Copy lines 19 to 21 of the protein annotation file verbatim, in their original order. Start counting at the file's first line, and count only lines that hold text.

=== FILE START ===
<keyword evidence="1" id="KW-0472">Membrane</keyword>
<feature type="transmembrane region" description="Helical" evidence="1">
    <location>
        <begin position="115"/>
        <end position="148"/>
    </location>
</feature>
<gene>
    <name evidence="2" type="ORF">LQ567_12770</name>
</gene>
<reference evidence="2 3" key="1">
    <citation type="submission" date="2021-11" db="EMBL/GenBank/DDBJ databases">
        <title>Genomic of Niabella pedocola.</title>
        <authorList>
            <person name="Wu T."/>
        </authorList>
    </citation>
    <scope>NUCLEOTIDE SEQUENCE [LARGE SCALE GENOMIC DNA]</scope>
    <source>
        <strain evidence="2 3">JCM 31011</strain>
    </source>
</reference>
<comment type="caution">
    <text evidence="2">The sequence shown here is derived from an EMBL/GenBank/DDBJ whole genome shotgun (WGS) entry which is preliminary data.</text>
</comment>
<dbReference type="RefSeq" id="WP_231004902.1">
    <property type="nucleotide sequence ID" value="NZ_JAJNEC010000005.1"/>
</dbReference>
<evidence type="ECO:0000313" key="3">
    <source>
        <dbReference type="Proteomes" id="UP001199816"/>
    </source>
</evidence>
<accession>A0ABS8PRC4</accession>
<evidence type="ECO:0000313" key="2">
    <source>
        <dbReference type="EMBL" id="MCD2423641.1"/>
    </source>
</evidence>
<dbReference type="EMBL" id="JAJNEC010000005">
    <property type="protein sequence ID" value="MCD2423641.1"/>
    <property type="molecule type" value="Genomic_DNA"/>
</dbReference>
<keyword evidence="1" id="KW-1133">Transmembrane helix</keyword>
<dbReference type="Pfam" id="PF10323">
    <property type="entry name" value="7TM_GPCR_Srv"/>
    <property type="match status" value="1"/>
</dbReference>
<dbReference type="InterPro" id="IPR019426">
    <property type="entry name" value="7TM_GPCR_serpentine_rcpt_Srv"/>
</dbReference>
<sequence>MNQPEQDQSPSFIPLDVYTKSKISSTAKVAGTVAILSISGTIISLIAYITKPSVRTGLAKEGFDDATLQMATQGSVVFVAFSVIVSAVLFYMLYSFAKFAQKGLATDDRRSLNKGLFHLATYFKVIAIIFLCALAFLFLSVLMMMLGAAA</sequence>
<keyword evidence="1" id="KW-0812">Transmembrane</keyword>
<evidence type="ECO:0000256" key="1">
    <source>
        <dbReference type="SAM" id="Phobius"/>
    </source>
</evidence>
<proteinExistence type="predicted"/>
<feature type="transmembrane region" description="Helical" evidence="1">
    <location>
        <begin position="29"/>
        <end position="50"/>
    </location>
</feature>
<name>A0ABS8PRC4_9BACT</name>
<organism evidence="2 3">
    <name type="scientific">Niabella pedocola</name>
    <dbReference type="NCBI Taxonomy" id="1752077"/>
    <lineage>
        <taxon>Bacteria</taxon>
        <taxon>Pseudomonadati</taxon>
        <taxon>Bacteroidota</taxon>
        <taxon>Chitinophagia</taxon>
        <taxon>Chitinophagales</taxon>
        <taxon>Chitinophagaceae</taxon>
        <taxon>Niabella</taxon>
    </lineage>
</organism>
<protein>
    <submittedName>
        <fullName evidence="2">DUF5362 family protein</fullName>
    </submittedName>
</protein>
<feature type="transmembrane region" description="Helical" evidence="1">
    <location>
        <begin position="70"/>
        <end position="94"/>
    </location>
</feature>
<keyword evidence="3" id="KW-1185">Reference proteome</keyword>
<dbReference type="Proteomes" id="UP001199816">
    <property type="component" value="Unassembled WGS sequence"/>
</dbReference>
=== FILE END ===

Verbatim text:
    <source>
        <strain evidence="2 3">JCM 31011</strain>
    </source>